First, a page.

PostHeaderIcon A Carbon Footprint is Impacted by Fugitive Refrigerant Gas Emissions


A Carbon Footprint is Impacted by Fugitive Refrigerant Gas Emissions

The United States and a host of other foreign countries are focusing on fugitive emission tracking for certain industries. The goal is to identify the amount of substances that are emitted into the atmosphere when a refrigerant gas leak occurs. This will give government officials at the EPA a better understanding of the amount of greenhouse gases harming the environment each year and contributing to global warming due to the ineffective management of refrigerant gases.

Fugitive emission takes place when an unexpected leak of a hazardous substance occurs in a system and the discharge is not contained in a vent, stack, or duct. This may be caused by a component failure, poor servicing, or a breakdown in some industrial process. When a system containing refrigerant leaks, these high global warming potential substances cause damage to the atmosphere. Certain refrigerant gases are not broken down in the atmosphere and end up entering the stratosphere and destroying the protective ozone layer over time.

Across the U.S. economy, refrigerant gases or fugitive emissions equal over 300K tons of carbon dioxide each year. Other countries have similar or worse outputs. Many environmental regulations, such as The Montreal and Kyoto Protocols, exist to reduce the escape of harmful substances, like refrigerants, into the atmosphere over time. There are additional goals to reduce the potential for global warming in the near future and to improve air quality in the long term by reducing the emissions refrigerant gases.

A select few refrigerant gases have multiple detrimental effects on the environment. Not only are they ozone depleting substances but they are also chemicals with a high global warming potential (GWP) which places them into the category of greenhouse gases which lead to global climate change. For many reasons, it is important to effectively monitor, track, and report refrigerant gas usage.

The EPA has finalized its rules pertaining to any fugitive emission occurrence, whether through evaporation or a leak. The regulations apply to several industries, including existing and newly constructed facilities with systems using refrigerant gas in their workplace heating and cooling systems. Other industries are industrial chemical manufacturing, electric services, pulp and paper mills, and petroleum refinancing.

Tracking fugitive refrigerant gases is required by facilities owning or operating HVAC-R systems or by manufacturers who produce them. The EPA has identified a number of dangerous compounds, among them chloroflurocarbons, hydrofluorocarbons, methyl bromide, halons, methyl chloroform, and carbon tetrachloride.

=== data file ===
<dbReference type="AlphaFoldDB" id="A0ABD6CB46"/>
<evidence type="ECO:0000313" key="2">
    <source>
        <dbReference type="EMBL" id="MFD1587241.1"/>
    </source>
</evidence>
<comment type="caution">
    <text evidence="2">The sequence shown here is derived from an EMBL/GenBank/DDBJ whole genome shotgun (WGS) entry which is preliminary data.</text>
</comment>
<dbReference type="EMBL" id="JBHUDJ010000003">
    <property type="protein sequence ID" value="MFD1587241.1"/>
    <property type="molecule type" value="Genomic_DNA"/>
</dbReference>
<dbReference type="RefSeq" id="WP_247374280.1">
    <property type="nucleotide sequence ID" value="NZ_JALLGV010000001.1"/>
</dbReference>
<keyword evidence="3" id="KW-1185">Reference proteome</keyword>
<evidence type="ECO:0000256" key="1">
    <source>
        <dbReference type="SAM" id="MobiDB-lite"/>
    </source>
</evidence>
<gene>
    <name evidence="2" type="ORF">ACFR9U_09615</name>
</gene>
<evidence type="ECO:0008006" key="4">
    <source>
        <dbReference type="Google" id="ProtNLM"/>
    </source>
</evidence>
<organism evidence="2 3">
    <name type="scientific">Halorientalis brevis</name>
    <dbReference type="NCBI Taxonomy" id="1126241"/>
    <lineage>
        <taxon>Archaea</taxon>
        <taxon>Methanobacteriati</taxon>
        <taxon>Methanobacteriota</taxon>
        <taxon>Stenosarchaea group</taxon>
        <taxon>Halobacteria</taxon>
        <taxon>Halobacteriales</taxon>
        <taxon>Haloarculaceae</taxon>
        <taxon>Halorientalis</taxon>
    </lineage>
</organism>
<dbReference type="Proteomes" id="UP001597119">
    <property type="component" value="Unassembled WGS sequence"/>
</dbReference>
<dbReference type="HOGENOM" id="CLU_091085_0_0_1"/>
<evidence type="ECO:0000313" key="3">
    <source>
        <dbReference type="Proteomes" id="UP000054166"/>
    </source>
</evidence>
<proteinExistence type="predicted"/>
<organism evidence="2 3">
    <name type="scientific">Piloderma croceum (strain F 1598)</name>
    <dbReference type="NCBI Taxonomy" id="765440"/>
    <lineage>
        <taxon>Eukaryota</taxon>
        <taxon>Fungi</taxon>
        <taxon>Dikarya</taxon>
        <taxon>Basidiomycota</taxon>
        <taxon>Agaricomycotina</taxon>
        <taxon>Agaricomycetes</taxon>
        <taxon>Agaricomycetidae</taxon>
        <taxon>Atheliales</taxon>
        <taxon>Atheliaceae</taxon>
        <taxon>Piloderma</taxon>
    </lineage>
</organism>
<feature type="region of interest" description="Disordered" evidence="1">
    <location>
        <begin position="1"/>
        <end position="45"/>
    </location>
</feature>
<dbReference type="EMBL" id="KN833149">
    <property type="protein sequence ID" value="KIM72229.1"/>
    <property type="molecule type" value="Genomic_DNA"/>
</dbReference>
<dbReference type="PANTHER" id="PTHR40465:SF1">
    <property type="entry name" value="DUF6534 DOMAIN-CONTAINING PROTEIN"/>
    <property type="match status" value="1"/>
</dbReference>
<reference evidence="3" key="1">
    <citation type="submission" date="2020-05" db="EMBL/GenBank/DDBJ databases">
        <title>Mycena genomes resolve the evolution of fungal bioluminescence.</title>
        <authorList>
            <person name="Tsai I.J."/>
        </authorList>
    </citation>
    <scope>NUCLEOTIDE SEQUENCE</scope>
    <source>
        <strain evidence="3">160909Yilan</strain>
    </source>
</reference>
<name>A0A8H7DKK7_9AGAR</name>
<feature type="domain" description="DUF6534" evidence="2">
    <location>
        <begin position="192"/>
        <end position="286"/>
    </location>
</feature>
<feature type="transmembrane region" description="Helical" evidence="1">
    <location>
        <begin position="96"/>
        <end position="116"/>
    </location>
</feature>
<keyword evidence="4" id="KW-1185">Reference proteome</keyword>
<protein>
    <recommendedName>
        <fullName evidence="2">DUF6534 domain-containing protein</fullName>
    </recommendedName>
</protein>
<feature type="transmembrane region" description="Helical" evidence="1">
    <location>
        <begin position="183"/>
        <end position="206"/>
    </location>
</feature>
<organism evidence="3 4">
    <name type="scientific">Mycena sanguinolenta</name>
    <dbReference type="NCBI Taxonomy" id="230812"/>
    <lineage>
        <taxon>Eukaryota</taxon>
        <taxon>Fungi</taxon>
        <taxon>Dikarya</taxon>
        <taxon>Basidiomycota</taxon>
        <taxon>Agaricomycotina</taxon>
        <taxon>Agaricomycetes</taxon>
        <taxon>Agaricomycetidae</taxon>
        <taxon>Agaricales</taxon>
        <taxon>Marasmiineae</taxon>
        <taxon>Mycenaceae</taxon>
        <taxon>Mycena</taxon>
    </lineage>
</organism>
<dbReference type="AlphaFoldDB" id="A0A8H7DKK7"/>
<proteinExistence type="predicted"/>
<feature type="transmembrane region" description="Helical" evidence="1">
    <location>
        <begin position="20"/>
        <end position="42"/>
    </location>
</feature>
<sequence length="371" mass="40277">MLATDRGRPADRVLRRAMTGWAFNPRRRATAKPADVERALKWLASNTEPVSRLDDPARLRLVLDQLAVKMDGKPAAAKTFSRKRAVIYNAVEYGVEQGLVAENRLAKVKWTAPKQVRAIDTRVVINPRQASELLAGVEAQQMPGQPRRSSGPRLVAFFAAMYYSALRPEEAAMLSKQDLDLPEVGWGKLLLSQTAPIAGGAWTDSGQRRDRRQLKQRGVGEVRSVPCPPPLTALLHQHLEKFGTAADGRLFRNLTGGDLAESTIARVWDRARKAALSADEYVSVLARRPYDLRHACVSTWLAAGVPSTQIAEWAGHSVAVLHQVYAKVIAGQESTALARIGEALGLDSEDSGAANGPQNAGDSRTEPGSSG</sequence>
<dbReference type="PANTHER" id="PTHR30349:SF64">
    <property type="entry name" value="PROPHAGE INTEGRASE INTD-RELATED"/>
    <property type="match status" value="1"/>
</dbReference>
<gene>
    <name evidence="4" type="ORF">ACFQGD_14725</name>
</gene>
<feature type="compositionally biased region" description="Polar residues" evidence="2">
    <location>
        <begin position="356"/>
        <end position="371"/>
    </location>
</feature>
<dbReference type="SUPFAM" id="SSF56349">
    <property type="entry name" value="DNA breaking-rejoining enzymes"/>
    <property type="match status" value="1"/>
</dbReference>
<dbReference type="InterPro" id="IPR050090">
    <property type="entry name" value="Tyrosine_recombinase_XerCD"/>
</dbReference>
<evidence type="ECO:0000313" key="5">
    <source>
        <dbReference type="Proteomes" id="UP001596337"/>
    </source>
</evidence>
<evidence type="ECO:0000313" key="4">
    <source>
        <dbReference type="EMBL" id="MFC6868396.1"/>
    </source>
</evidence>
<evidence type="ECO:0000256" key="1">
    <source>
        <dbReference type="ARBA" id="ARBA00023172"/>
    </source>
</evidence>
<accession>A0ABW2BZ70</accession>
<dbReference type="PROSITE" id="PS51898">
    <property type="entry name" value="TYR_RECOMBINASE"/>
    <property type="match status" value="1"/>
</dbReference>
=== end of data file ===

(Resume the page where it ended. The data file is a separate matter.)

A particular concern for fugitive emission problems is with refrigerant gas, because it contains chloroflurocarbons and hydrofluorocarbons, two primary contributors to the weakening of the ozone layer and the increase in greenhouse gas volumes. Furthermore, refrigerant gas is used across many industries in refrigeration and cooling units, ventilation and air conditioning systems, and fire protection systems.

When a fugitive emission occurs, businesses are required to track the refrigerant leak rates and report annul refrigerant usage it to the EPA. One of the primary emissions scopes, fugitive refrigerant gas emissions are an integral part of an organizations carbon management requirements. Of the utmost importance is the determination of the HVAC-R system that is leaking and the capturing of the service event detail related to fixing the leak. Systems containing refrigerant gases must be inspected by EPA certified technicians and all service events must be logged when refrigerants are handled.

The new fugitive emission regulations provide a more standardized approach to thresholds identified by the U.S. Clean Air Act at the direction of the EPA. These include continuous monitoring, tracking of leaks, and reporting of leak repair, and containment.

Web applications and specialized tools can increase an organization’s efficiencies related to HVAC-R system maintenance, improve accuracy of refrigerant inventories thus saving money, and turn manual processes into a centralized, automated work flow. Development firms who specialize in the area. They ensure compliance and reduce the likelihood of substantial fines.

Daniel Stouffer, Product Manager at Verisae, has more information about fugitive emissions management. Refrigerant Tracker makes it easy to monitor, manage, and report refrigerant gas usage across multiple locations. Learn more at: http://www.Refrigerant-Tracker.com


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